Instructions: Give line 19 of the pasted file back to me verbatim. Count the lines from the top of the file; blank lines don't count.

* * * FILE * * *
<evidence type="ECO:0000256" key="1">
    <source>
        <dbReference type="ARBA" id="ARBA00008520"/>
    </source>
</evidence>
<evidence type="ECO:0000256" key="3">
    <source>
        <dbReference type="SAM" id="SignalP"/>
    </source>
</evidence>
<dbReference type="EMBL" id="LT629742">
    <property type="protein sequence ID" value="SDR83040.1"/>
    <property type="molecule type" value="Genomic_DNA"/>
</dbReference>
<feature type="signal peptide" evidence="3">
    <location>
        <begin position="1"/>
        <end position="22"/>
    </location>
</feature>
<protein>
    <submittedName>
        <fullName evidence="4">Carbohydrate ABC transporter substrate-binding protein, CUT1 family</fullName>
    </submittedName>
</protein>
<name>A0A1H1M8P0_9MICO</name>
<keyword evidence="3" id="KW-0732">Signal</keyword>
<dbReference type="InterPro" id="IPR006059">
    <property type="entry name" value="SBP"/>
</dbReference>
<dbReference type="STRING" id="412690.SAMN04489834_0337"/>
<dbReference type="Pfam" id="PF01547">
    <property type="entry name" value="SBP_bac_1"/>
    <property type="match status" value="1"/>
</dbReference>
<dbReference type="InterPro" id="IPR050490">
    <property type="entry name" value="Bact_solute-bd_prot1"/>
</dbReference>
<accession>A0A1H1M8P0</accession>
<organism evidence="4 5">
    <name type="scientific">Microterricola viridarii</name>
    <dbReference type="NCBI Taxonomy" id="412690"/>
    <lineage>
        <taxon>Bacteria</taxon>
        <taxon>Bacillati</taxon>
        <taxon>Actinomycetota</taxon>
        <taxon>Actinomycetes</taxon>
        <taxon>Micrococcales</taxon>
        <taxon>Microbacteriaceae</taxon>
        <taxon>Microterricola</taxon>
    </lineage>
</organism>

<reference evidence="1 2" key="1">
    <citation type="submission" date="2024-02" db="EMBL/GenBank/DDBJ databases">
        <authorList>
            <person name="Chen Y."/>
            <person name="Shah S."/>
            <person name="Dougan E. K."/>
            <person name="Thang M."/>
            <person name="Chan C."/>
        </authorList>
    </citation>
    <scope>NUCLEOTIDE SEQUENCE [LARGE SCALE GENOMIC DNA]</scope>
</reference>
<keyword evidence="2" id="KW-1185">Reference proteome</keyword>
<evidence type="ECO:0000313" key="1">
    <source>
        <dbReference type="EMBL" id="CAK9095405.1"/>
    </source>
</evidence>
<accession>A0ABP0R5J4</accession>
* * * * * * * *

    </location>